Failure to refer patients to the correct specialist in a hospital setting

The practice of medicine has become very specialized as a result of insurance specifications and physician areas of expertise. When individuals are placed in a hospital they may need specialized services either during a hospital stay or upon discharge. One goes to a hospital for a “cure” but one physician cannot diagnose or treat all conditions. At times the hospital or head physician responsible refers the patient to a specialist (an expert in dealing with a certain illness or part of the body) to address more specific medical concerns. When they do not refer patients to the necessary specialists, serious medical problems may go undiagnosed and untreated. 

In times of crisis, one of the first places that someone will go is to the emergency room. The physicians on staff are at times able to quickly and easily diagnose the problem. Sometimes they prescribe medication giving proper dosing instructions and determine if the patient needs further hospital assistance. In some situations, however, the illness may be out of the expertise of the hospital physician and a referral will be made to a specialist. Unfortunately, there are times when the hospital can fail to recognize the need for specialized opinion and/or diagnosis and one can be left with a potentially serious, undiagnosed illness as a result. 

There are many reasons why hospitals neglect the referral of patients to medical specialists either during or after the hospital stay. Sometimes, doctors fall under financial pressure to not refer patients to specialists as transferring the patient out of their care sends money into the pockets of another. 

Overcrowding, and fast-paced, urgent care are a large part of the issue. Hospitals are acute care facilities for short-term care. The CDC (Center for Disease Control) states that the average hospital stay is 4.9 days. In that time patients are seen by physicians for an average of seven minutes each day. Per a New York Times article, HMOs are requiring physicians to “keep things moving.” In that time, they need to be able to determine what is wrong and if a patient needs to see a specialist. This type of fast-paced care can lead to serious errors in judgment.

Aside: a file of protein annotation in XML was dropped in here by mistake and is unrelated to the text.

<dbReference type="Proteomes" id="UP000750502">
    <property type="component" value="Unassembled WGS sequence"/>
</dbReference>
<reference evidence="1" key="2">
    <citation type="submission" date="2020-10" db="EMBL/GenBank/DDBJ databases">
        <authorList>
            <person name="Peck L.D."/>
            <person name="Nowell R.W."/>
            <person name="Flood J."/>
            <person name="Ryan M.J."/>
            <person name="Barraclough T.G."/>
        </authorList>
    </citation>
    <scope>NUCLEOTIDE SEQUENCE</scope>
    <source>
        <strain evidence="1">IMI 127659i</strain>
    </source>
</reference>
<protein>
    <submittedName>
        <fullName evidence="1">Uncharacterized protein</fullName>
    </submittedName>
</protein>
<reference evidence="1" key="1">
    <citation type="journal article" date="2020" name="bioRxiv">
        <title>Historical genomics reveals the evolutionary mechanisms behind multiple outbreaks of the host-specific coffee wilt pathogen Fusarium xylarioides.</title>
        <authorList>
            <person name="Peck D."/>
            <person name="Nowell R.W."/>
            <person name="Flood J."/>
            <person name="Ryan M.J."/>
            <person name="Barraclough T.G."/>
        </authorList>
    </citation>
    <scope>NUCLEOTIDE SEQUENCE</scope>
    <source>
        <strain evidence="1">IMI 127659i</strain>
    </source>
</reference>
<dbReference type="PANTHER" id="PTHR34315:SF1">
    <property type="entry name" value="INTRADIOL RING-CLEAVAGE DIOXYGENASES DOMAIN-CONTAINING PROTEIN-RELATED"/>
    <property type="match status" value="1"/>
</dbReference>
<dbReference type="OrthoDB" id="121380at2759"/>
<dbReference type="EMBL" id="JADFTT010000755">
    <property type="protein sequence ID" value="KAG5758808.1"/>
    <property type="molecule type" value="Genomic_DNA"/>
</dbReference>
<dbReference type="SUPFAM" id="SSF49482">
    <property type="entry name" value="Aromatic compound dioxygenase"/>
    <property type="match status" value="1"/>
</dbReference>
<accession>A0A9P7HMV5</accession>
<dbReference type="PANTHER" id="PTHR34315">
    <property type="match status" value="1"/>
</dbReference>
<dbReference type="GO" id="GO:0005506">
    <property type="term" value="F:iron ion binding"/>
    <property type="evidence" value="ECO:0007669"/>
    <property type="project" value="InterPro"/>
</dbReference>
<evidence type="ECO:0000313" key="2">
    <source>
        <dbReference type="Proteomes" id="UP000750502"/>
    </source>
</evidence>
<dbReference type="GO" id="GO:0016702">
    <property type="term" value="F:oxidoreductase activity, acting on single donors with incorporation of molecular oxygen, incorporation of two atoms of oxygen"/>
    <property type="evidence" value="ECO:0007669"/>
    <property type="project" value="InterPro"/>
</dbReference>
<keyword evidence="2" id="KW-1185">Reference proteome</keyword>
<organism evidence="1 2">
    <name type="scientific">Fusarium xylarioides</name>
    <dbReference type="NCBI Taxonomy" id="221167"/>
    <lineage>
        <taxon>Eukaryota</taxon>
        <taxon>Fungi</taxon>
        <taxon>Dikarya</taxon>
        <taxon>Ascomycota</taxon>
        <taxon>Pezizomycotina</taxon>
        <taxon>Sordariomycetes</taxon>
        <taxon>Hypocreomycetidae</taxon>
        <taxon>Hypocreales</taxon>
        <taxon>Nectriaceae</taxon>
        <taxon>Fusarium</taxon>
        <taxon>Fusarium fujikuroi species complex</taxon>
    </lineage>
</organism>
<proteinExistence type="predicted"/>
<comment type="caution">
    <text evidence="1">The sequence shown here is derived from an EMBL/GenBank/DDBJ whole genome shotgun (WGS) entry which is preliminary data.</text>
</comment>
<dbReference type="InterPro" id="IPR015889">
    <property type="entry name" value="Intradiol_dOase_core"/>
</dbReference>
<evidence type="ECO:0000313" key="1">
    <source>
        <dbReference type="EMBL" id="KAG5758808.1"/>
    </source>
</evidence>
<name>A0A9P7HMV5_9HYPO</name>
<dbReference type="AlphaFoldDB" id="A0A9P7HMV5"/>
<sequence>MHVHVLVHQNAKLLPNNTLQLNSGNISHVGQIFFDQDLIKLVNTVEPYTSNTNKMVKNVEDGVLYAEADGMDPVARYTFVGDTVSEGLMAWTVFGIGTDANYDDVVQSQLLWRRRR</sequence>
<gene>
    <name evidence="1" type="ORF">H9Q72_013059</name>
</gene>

In that seven minutes, a physician must also make a differential diagnosis. Meaning that they must rule out all serious problems first. If there is a possibility that a patient has a serious health issue, they must first bring in a specialist who can rule out that possibility. For example, chest pain might simply be indigestion, but it might also be a heart attack. The heart attack must be ruled out first. 

Also, a referral might be made to a specialist after a patient is discharged from a hospital for further care. For instance, if a patient doesn’t need immediate acute hospital care to deal with a particular illness, they are referred to a specialist for follow-up care to address concerns. If they are not referred or referred to the wrong specialist the consequences may be dire- resulting in injury or possibly death. 

When it comes to dealing with a failure to refer in a hospital setting these situations are the reasons personal injury claims are made:

  • Injuries or illnesses worsen or develop as the result of a failure to refer
  • Misdiagnosis of a condition occurs- an error that would not have happened if the care was in the hands of a specialist in that particular area
  • Poor examination (could be due to rushing, or incompetence) failing to recognize a potentially serious injury, or a failure to order the appropriate diagnostic tests
  • Poor overall evaluation of any physical symptoms.

The costs incurred by patients harmed by a failure to refer are:

  • Further treatment costs – If one is not referred to a specialist, then potentially serious injury or illness could become worse. This would require additional treatment as a result. This cost is generally part of an injury compensation claim.
  • Loss of income – You may be required to take additional time off work to receive treatment for current or developing illnesses or injuries due to the original error.
  • Emotional distress – If the hospital fails to refer a patient for the treatment of a very serious illness or injury, a great deal of pain (either from the original condition or developing complications) can cause much distress for both the patient and their family.

If you or a loved one experienced further injury or a worsening of a medical condition due to a failure to refer to a specialist in a hospital setting, you may be entitled to financial compensation for the damages incurred by these errors. Call the Sweeney Law Firm and let our experts review the facts. You may have a medical malpractice case. If we decide to accept your case, we work on a contingency fee basis, meaning there is no fee for representation unless there is a settlement or recovery of funds made on your behalf.